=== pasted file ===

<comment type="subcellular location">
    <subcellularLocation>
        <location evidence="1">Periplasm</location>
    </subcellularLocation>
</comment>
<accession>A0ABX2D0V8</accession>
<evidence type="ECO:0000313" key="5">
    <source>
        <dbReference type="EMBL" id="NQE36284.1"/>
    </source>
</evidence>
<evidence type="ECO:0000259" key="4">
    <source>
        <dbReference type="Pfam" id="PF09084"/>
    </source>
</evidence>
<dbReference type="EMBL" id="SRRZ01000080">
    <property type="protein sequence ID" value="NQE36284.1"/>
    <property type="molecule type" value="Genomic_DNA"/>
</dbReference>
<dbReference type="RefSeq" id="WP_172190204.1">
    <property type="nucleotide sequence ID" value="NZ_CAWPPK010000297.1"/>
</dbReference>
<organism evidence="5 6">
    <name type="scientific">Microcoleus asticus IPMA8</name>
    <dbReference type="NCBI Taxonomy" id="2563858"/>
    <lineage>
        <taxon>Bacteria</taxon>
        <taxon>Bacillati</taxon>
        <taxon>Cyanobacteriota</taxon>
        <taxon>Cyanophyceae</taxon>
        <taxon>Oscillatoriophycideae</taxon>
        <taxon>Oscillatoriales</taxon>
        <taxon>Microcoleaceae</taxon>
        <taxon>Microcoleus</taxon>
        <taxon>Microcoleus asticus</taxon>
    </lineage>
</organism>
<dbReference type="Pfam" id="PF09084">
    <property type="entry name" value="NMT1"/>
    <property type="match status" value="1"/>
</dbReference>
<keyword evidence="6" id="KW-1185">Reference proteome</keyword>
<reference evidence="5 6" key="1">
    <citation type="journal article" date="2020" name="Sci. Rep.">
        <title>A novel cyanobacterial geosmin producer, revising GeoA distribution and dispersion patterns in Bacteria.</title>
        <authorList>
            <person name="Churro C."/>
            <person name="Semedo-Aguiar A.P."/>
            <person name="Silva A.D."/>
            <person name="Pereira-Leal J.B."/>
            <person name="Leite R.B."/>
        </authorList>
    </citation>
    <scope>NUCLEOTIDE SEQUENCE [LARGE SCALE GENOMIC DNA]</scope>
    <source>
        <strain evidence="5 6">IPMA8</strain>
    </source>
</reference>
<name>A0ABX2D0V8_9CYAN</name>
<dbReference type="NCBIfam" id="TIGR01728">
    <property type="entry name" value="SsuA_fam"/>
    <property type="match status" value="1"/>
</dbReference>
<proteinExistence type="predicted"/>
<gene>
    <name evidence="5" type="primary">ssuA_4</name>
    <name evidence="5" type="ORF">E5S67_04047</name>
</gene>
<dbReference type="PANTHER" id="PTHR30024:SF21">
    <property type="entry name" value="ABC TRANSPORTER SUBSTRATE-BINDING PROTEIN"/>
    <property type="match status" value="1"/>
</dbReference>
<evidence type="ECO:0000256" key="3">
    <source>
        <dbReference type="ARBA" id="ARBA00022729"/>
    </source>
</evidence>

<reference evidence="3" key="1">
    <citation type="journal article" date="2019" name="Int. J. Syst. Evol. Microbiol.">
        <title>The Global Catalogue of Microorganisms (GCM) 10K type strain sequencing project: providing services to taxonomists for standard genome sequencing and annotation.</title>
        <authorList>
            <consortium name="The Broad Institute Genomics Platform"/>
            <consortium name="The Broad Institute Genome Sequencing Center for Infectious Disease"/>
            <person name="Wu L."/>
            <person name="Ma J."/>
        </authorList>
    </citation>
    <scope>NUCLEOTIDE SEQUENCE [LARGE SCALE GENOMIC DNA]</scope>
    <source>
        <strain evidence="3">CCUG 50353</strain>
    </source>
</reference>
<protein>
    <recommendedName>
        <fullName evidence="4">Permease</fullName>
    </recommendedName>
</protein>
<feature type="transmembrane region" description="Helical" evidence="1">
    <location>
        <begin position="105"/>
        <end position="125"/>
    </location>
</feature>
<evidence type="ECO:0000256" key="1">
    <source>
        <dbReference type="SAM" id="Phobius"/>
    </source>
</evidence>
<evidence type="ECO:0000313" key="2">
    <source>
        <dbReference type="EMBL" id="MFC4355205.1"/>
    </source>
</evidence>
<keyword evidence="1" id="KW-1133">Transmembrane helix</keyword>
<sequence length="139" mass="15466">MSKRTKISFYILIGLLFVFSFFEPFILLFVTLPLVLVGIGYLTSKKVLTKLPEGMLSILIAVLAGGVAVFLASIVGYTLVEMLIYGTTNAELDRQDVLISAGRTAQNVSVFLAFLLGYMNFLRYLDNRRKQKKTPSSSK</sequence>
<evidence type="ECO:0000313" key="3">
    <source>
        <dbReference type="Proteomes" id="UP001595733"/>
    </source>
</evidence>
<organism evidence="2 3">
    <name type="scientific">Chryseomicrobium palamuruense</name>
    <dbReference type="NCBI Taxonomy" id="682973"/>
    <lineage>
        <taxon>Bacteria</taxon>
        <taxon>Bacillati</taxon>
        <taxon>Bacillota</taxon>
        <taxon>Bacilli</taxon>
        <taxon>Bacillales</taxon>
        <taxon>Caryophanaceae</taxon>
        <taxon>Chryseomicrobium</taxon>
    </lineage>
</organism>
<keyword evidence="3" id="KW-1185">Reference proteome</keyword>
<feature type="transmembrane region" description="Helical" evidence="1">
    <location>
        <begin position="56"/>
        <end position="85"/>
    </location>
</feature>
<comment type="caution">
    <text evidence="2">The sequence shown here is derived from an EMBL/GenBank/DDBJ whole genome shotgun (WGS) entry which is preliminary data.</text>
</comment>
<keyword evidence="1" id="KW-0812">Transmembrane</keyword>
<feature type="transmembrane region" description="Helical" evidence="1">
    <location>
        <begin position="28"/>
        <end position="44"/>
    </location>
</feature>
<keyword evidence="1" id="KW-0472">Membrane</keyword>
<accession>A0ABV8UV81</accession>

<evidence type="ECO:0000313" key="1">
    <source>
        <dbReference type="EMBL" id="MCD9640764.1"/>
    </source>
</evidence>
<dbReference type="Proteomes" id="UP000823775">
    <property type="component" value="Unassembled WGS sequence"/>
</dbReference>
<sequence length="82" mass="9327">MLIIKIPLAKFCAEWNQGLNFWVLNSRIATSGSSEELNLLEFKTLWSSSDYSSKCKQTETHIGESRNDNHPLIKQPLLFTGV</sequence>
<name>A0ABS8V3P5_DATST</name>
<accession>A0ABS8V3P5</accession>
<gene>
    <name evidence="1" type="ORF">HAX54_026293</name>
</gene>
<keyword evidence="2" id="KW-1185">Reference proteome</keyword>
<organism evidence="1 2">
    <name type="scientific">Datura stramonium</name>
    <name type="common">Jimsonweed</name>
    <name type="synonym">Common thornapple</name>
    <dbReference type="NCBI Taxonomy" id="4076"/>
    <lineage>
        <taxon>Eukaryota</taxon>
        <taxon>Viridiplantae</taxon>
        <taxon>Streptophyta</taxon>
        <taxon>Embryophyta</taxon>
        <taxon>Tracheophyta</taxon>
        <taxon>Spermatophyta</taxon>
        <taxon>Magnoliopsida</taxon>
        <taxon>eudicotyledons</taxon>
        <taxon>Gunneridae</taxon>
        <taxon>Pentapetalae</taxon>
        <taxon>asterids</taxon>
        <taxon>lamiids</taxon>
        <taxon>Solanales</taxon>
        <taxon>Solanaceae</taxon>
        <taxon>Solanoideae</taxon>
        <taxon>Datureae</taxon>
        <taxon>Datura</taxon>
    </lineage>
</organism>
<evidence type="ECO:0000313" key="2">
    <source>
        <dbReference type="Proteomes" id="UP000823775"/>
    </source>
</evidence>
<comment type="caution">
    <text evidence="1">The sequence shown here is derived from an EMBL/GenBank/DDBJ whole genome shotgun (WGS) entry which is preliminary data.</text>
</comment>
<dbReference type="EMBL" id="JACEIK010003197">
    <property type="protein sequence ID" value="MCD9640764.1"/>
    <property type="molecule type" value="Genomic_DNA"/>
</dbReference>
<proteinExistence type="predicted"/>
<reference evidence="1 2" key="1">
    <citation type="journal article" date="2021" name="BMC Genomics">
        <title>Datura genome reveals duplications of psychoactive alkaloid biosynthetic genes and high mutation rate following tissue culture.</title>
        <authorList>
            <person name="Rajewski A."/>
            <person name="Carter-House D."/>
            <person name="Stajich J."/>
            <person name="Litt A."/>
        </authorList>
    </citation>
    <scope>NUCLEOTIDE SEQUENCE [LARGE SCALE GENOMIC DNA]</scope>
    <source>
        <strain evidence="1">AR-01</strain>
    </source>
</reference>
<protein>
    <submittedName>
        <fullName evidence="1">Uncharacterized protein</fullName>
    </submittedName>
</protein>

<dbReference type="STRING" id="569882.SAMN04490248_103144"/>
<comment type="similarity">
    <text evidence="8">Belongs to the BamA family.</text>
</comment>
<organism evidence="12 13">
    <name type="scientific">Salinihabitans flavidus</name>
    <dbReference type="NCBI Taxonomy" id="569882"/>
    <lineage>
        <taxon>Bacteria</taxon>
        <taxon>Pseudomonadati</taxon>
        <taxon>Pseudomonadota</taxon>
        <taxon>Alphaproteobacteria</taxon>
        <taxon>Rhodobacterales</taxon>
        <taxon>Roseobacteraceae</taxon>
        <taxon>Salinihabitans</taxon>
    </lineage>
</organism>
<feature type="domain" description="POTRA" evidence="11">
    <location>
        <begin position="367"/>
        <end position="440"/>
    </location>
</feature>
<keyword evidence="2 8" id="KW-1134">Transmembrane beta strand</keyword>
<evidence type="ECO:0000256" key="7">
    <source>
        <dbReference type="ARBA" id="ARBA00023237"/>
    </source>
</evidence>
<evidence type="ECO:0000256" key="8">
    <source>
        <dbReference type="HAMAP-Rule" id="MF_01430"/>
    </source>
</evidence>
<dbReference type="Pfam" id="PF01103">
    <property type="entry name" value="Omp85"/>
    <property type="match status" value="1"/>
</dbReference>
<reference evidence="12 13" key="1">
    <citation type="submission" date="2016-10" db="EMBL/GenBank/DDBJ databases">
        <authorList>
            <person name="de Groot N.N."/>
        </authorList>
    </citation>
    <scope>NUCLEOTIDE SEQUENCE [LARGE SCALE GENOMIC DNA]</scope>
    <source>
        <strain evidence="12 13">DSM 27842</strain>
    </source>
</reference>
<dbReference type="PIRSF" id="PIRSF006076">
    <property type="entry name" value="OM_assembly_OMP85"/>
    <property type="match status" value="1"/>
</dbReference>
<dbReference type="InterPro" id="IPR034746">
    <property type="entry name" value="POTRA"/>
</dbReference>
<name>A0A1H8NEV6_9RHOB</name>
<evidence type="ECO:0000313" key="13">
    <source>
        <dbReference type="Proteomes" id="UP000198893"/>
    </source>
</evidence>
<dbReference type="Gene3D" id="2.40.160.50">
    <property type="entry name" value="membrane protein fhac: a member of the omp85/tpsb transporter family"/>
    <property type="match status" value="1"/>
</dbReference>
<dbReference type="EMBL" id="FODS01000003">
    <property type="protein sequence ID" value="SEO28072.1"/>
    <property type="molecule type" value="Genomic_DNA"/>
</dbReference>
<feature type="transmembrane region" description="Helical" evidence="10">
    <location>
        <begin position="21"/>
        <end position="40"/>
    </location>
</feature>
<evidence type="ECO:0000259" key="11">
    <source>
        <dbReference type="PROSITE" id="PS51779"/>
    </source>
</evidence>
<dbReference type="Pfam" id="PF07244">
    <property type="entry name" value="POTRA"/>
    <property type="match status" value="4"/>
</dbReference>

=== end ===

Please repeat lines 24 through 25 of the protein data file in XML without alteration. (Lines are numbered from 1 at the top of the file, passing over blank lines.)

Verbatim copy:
<organism evidence="5 6">
    <name type="scientific">Microcoleus asticus IPMA8</name>